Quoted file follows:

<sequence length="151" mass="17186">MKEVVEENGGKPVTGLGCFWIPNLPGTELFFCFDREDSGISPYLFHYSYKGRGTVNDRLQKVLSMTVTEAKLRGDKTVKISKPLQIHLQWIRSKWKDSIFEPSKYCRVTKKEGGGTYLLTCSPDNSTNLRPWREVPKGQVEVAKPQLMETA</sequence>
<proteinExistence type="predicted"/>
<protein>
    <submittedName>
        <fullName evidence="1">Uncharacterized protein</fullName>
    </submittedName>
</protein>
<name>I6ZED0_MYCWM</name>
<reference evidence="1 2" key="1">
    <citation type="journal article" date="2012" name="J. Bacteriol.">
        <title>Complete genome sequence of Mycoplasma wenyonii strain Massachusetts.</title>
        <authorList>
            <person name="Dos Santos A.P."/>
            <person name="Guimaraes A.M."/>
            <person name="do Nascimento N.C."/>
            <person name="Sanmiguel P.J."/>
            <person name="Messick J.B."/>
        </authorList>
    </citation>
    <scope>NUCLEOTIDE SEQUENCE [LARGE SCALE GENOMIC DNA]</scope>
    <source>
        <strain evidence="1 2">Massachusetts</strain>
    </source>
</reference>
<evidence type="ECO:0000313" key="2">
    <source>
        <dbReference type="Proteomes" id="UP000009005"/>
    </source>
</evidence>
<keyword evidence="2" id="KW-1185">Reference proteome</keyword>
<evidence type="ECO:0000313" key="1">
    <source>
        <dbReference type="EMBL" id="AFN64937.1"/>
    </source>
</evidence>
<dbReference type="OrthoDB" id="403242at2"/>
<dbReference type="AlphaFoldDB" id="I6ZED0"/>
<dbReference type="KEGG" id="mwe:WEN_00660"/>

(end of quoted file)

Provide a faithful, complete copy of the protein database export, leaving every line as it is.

<sequence length="151" mass="17186">MKEVVEENGGKPVTGLGCFWIPNLPGTELFFCFDREDSGISPYLFHYSYKGRGTVNDRLQKVLSMTVTEAKLRGDKTVKISKPLQIHLQWIRSKWKDSIFEPSKYCRVTKKEGGGTYLLTCSPDNSTNLRPWREVPKGQVEVAKPQLMETA</sequence>
<proteinExistence type="predicted"/>
<protein>
    <submittedName>
        <fullName evidence="1">Uncharacterized protein</fullName>
    </submittedName>
</protein>
<name>I6ZED0_MYCWM</name>
<reference evidence="1 2" key="1">
    <citation type="journal article" date="2012" name="J. Bacteriol.">
        <title>Complete genome sequence of Mycoplasma wenyonii strain Massachusetts.</title>
        <authorList>
            <person name="Dos Santos A.P."/>
            <person name="Guimaraes A.M."/>
            <person name="do Nascimento N.C."/>
            <person name="Sanmiguel P.J."/>
            <person name="Messick J.B."/>
        </authorList>
    </citation>
    <scope>NUCLEOTIDE SEQUENCE [LARGE SCALE GENOMIC DNA]</scope>
    <source>
        <strain evidence="1 2">Massachusetts</strain>
    </source>
</reference>
<evidence type="ECO:0000313" key="2">
    <source>
        <dbReference type="Proteomes" id="UP000009005"/>
    </source>
</evidence>
<keyword evidence="2" id="KW-1185">Reference proteome</keyword>
<evidence type="ECO:0000313" key="1">
    <source>
        <dbReference type="EMBL" id="AFN64937.1"/>
    </source>
</evidence>
<dbReference type="OrthoDB" id="403242at2"/>
<dbReference type="AlphaFoldDB" id="I6ZED0"/>
<dbReference type="KEGG" id="mwe:WEN_00660"/>